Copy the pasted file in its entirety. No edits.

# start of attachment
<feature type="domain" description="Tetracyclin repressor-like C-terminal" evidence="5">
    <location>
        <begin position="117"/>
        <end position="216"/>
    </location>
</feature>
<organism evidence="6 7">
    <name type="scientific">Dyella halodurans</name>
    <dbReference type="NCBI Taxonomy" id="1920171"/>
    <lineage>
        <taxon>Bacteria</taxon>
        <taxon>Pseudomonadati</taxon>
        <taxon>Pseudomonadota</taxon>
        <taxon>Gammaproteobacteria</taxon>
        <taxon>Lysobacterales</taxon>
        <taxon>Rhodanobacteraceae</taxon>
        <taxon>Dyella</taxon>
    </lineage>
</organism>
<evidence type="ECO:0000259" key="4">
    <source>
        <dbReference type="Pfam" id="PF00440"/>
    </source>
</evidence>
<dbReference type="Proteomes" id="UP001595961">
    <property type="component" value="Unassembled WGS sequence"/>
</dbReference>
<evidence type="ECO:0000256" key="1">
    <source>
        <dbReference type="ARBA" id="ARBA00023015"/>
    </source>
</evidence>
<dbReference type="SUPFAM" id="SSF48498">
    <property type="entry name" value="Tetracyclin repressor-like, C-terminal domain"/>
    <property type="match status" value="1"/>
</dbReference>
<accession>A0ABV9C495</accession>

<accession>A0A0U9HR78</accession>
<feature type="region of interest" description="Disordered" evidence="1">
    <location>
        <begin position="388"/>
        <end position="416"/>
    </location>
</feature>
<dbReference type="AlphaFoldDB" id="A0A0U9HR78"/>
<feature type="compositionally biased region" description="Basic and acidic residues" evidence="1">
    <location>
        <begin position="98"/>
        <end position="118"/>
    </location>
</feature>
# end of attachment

<feature type="domain" description="Tetracyclin repressor-like C-terminal" evidence="5">
    <location>
        <begin position="117"/>
        <end position="216"/>
    </location>
</feature>
<organism evidence="6 7">
    <name type="scientific">Dyella halodurans</name>
    <dbReference type="NCBI Taxonomy" id="1920171"/>
    <lineage>
        <taxon>Bacteria</taxon>
        <taxon>Pseudomonadati</taxon>
        <taxon>Pseudomonadota</taxon>
        <taxon>Gammaproteobacteria</taxon>
        <taxon>Lysobacterales</taxon>
        <taxon>Rhodanobacteraceae</taxon>
        <taxon>Dyella</taxon>
    </lineage>
</organism>
<evidence type="ECO:0000259" key="4">
    <source>
        <dbReference type="Pfam" id="PF00440"/>
    </source>
</evidence>
<dbReference type="Proteomes" id="UP001595961">
    <property type="component" value="Unassembled WGS sequence"/>
</dbReference>
<evidence type="ECO:0000256" key="1">
    <source>
        <dbReference type="ARBA" id="ARBA00023015"/>
    </source>
</evidence>
<dbReference type="SUPFAM" id="SSF48498">
    <property type="entry name" value="Tetracyclin repressor-like, C-terminal domain"/>
    <property type="match status" value="1"/>
</dbReference>
<accession>A0ABV9C495</accession>

<accession>A0A0U9HR78</accession>
<feature type="region of interest" description="Disordered" evidence="1">
    <location>
        <begin position="388"/>
        <end position="416"/>
    </location>
</feature>
<dbReference type="AlphaFoldDB" id="A0A0U9HR78"/>
<feature type="compositionally biased region" description="Basic and acidic residues" evidence="1">
    <location>
        <begin position="98"/>
        <end position="118"/>
    </location>
</feature>